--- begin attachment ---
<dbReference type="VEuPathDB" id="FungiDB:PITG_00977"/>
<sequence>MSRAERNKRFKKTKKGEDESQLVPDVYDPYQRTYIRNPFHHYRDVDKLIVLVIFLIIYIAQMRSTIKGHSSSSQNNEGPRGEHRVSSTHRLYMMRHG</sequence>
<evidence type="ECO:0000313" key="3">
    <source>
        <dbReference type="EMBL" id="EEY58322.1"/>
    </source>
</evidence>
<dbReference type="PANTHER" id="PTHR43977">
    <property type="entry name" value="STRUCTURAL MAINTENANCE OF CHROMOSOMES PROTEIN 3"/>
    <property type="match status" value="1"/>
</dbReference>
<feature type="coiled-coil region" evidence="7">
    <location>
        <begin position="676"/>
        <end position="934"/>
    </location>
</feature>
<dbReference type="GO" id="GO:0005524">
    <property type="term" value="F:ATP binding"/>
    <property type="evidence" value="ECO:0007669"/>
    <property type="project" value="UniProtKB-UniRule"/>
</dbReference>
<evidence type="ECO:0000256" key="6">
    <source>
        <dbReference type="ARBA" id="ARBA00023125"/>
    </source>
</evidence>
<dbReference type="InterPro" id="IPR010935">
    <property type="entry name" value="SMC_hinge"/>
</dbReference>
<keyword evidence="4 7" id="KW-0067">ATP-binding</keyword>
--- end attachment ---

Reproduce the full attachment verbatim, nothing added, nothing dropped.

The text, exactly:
<dbReference type="VEuPathDB" id="FungiDB:PITG_00977"/>
<sequence>MSRAERNKRFKKTKKGEDESQLVPDVYDPYQRTYIRNPFHHYRDVDKLIVLVIFLIIYIAQMRSTIKGHSSSSQNNEGPRGEHRVSSTHRLYMMRHG</sequence>
<evidence type="ECO:0000313" key="3">
    <source>
        <dbReference type="EMBL" id="EEY58322.1"/>
    </source>
</evidence>
<dbReference type="PANTHER" id="PTHR43977">
    <property type="entry name" value="STRUCTURAL MAINTENANCE OF CHROMOSOMES PROTEIN 3"/>
    <property type="match status" value="1"/>
</dbReference>
<feature type="coiled-coil region" evidence="7">
    <location>
        <begin position="676"/>
        <end position="934"/>
    </location>
</feature>
<dbReference type="GO" id="GO:0005524">
    <property type="term" value="F:ATP binding"/>
    <property type="evidence" value="ECO:0007669"/>
    <property type="project" value="UniProtKB-UniRule"/>
</dbReference>
<evidence type="ECO:0000256" key="6">
    <source>
        <dbReference type="ARBA" id="ARBA00023125"/>
    </source>
</evidence>
<dbReference type="InterPro" id="IPR010935">
    <property type="entry name" value="SMC_hinge"/>
</dbReference>
<keyword evidence="4 7" id="KW-0067">ATP-binding</keyword>